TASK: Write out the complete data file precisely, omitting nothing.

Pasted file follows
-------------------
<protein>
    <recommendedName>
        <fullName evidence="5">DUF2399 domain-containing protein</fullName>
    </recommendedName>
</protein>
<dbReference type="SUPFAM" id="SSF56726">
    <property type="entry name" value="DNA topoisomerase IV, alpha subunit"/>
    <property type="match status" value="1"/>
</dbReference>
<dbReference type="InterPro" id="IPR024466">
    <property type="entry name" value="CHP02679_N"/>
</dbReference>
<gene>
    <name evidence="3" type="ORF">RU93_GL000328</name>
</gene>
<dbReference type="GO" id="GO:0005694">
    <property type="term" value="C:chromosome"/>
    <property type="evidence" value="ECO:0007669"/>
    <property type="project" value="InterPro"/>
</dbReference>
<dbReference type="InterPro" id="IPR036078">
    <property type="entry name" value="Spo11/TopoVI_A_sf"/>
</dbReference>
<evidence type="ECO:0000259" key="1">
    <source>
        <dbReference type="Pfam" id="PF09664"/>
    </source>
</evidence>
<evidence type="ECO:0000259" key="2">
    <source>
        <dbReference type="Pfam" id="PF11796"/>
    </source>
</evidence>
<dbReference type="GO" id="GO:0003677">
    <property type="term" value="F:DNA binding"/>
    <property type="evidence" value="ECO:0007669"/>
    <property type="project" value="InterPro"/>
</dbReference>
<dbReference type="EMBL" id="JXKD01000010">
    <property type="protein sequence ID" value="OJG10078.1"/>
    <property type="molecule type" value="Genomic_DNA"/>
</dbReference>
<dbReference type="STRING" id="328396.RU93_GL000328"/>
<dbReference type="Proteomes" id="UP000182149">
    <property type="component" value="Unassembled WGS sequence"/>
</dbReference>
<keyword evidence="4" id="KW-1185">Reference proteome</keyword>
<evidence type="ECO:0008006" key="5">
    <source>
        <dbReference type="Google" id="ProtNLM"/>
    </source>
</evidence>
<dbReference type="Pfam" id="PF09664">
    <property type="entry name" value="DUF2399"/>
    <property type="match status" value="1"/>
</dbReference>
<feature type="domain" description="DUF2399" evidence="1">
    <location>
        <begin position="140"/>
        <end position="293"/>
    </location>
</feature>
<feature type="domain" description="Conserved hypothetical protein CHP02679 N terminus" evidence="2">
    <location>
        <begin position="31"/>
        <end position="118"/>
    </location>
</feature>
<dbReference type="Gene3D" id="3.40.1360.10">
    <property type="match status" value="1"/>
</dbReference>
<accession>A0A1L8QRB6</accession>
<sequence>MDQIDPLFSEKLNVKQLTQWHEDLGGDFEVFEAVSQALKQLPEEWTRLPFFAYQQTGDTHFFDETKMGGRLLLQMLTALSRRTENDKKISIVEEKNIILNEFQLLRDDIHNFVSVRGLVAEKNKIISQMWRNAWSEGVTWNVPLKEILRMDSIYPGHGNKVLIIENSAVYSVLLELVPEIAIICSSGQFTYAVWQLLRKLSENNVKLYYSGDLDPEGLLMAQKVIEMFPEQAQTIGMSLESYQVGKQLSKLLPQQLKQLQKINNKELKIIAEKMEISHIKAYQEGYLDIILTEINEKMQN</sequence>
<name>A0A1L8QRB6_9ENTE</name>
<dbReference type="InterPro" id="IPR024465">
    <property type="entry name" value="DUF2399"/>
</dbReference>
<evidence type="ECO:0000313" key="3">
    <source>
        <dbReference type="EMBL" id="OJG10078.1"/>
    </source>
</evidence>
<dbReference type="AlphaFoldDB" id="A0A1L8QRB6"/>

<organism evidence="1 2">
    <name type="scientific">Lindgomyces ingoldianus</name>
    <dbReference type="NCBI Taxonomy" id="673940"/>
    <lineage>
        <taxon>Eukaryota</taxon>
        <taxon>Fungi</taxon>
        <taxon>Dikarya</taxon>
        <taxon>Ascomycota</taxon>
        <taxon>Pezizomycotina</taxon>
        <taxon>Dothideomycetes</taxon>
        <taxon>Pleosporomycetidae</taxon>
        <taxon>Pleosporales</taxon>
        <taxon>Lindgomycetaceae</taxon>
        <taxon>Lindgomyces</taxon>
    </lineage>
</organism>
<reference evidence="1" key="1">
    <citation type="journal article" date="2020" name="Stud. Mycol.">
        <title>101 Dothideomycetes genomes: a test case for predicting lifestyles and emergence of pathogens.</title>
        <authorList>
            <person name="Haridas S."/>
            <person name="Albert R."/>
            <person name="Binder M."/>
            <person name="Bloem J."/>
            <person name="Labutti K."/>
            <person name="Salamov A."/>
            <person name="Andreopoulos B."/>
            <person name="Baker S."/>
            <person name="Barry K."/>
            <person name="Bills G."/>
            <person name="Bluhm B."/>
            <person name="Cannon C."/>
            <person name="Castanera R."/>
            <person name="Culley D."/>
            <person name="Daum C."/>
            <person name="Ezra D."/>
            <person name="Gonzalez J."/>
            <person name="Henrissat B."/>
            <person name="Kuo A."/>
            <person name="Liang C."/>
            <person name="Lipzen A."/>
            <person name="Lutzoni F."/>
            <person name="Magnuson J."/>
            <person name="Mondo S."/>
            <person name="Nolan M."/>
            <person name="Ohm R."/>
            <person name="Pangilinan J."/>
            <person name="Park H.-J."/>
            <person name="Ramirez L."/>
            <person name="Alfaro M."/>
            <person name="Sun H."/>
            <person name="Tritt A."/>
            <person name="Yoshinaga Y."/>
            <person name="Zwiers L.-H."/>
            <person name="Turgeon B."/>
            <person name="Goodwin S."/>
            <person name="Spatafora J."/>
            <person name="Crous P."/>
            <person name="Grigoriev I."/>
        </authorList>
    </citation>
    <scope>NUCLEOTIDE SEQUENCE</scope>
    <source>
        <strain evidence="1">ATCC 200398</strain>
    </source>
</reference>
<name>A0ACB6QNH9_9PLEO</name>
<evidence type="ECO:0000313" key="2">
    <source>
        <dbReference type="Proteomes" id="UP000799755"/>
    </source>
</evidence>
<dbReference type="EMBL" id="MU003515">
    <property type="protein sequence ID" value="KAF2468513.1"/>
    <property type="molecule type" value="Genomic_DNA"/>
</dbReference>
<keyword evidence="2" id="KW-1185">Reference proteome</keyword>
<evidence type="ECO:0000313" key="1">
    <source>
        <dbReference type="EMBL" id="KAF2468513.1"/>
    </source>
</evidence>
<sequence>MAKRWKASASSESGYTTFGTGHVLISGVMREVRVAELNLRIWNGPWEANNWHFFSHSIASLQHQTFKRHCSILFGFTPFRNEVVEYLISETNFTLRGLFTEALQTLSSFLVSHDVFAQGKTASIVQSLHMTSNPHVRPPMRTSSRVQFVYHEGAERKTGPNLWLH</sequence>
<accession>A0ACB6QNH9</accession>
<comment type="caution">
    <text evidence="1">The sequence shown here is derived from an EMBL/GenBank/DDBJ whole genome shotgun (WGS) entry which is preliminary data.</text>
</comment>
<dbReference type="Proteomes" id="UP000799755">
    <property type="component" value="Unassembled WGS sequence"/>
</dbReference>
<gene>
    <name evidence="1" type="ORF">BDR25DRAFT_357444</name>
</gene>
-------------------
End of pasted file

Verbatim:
<protein>
    <recommendedName>
        <fullName evidence="5">DUF2399 domain-containing protein</fullName>
    </recommendedName>
</protein>
<dbReference type="SUPFAM" id="SSF56726">
    <property type="entry name" value="DNA topoisomerase IV, alpha subunit"/>
    <property type="match status" value="1"/>
</dbReference>
<dbReference type="InterPro" id="IPR024466">
    <property type="entry name" value="CHP02679_N"/>
</dbReference>
<gene>
    <name evidence="3" type="ORF">RU93_GL000328</name>
</gene>
<dbReference type="GO" id="GO:0005694">
    <property type="term" value="C:chromosome"/>
    <property type="evidence" value="ECO:0007669"/>
    <property type="project" value="InterPro"/>
</dbReference>
<dbReference type="InterPro" id="IPR036078">
    <property type="entry name" value="Spo11/TopoVI_A_sf"/>
</dbReference>
<evidence type="ECO:0000259" key="1">
    <source>
        <dbReference type="Pfam" id="PF09664"/>
    </source>
</evidence>
<evidence type="ECO:0000259" key="2">
    <source>
        <dbReference type="Pfam" id="PF11796"/>
    </source>
</evidence>
<dbReference type="GO" id="GO:0003677">
    <property type="term" value="F:DNA binding"/>
    <property type="evidence" value="ECO:0007669"/>
    <property type="project" value="InterPro"/>
</dbReference>
<dbReference type="EMBL" id="JXKD01000010">
    <property type="protein sequence ID" value="OJG10078.1"/>
    <property type="molecule type" value="Genomic_DNA"/>
</dbReference>
<dbReference type="STRING" id="328396.RU93_GL000328"/>
<dbReference type="Proteomes" id="UP000182149">
    <property type="component" value="Unassembled WGS sequence"/>
</dbReference>
<keyword evidence="4" id="KW-1185">Reference proteome</keyword>
<evidence type="ECO:0008006" key="5">
    <source>
        <dbReference type="Google" id="ProtNLM"/>
    </source>
</evidence>
<dbReference type="Pfam" id="PF09664">
    <property type="entry name" value="DUF2399"/>
    <property type="match status" value="1"/>
</dbReference>
<feature type="domain" description="DUF2399" evidence="1">
    <location>
        <begin position="140"/>
        <end position="293"/>
    </location>
</feature>
<feature type="domain" description="Conserved hypothetical protein CHP02679 N terminus" evidence="2">
    <location>
        <begin position="31"/>
        <end position="118"/>
    </location>
</feature>
<dbReference type="Gene3D" id="3.40.1360.10">
    <property type="match status" value="1"/>
</dbReference>
<accession>A0A1L8QRB6</accession>
<sequence>MDQIDPLFSEKLNVKQLTQWHEDLGGDFEVFEAVSQALKQLPEEWTRLPFFAYQQTGDTHFFDETKMGGRLLLQMLTALSRRTENDKKISIVEEKNIILNEFQLLRDDIHNFVSVRGLVAEKNKIISQMWRNAWSEGVTWNVPLKEILRMDSIYPGHGNKVLIIENSAVYSVLLELVPEIAIICSSGQFTYAVWQLLRKLSENNVKLYYSGDLDPEGLLMAQKVIEMFPEQAQTIGMSLESYQVGKQLSKLLPQQLKQLQKINNKELKIIAEKMEISHIKAYQEGYLDIILTEINEKMQN</sequence>
<name>A0A1L8QRB6_9ENTE</name>
<dbReference type="InterPro" id="IPR024465">
    <property type="entry name" value="DUF2399"/>
</dbReference>
<evidence type="ECO:0000313" key="3">
    <source>
        <dbReference type="EMBL" id="OJG10078.1"/>
    </source>
</evidence>
<dbReference type="AlphaFoldDB" id="A0A1L8QRB6"/>

<organism evidence="1 2">
    <name type="scientific">Lindgomyces ingoldianus</name>
    <dbReference type="NCBI Taxonomy" id="673940"/>
    <lineage>
        <taxon>Eukaryota</taxon>
        <taxon>Fungi</taxon>
        <taxon>Dikarya</taxon>
        <taxon>Ascomycota</taxon>
        <taxon>Pezizomycotina</taxon>
        <taxon>Dothideomycetes</taxon>
        <taxon>Pleosporomycetidae</taxon>
        <taxon>Pleosporales</taxon>
        <taxon>Lindgomycetaceae</taxon>
        <taxon>Lindgomyces</taxon>
    </lineage>
</organism>
<reference evidence="1" key="1">
    <citation type="journal article" date="2020" name="Stud. Mycol.">
        <title>101 Dothideomycetes genomes: a test case for predicting lifestyles and emergence of pathogens.</title>
        <authorList>
            <person name="Haridas S."/>
            <person name="Albert R."/>
            <person name="Binder M."/>
            <person name="Bloem J."/>
            <person name="Labutti K."/>
            <person name="Salamov A."/>
            <person name="Andreopoulos B."/>
            <person name="Baker S."/>
            <person name="Barry K."/>
            <person name="Bills G."/>
            <person name="Bluhm B."/>
            <person name="Cannon C."/>
            <person name="Castanera R."/>
            <person name="Culley D."/>
            <person name="Daum C."/>
            <person name="Ezra D."/>
            <person name="Gonzalez J."/>
            <person name="Henrissat B."/>
            <person name="Kuo A."/>
            <person name="Liang C."/>
            <person name="Lipzen A."/>
            <person name="Lutzoni F."/>
            <person name="Magnuson J."/>
            <person name="Mondo S."/>
            <person name="Nolan M."/>
            <person name="Ohm R."/>
            <person name="Pangilinan J."/>
            <person name="Park H.-J."/>
            <person name="Ramirez L."/>
            <person name="Alfaro M."/>
            <person name="Sun H."/>
            <person name="Tritt A."/>
            <person name="Yoshinaga Y."/>
            <person name="Zwiers L.-H."/>
            <person name="Turgeon B."/>
            <person name="Goodwin S."/>
            <person name="Spatafora J."/>
            <person name="Crous P."/>
            <person name="Grigoriev I."/>
        </authorList>
    </citation>
    <scope>NUCLEOTIDE SEQUENCE</scope>
    <source>
        <strain evidence="1">ATCC 200398</strain>
    </source>
</reference>
<name>A0ACB6QNH9_9PLEO</name>
<evidence type="ECO:0000313" key="2">
    <source>
        <dbReference type="Proteomes" id="UP000799755"/>
    </source>
</evidence>
<dbReference type="EMBL" id="MU003515">
    <property type="protein sequence ID" value="KAF2468513.1"/>
    <property type="molecule type" value="Genomic_DNA"/>
</dbReference>
<keyword evidence="2" id="KW-1185">Reference proteome</keyword>
<evidence type="ECO:0000313" key="1">
    <source>
        <dbReference type="EMBL" id="KAF2468513.1"/>
    </source>
</evidence>
<sequence>MAKRWKASASSESGYTTFGTGHVLISGVMREVRVAELNLRIWNGPWEANNWHFFSHSIASLQHQTFKRHCSILFGFTPFRNEVVEYLISETNFTLRGLFTEALQTLSSFLVSHDVFAQGKTASIVQSLHMTSNPHVRPPMRTSSRVQFVYHEGAERKTGPNLWLH</sequence>
<accession>A0ACB6QNH9</accession>
<comment type="caution">
    <text evidence="1">The sequence shown here is derived from an EMBL/GenBank/DDBJ whole genome shotgun (WGS) entry which is preliminary data.</text>
</comment>
<dbReference type="Proteomes" id="UP000799755">
    <property type="component" value="Unassembled WGS sequence"/>
</dbReference>
<gene>
    <name evidence="1" type="ORF">BDR25DRAFT_357444</name>
</gene>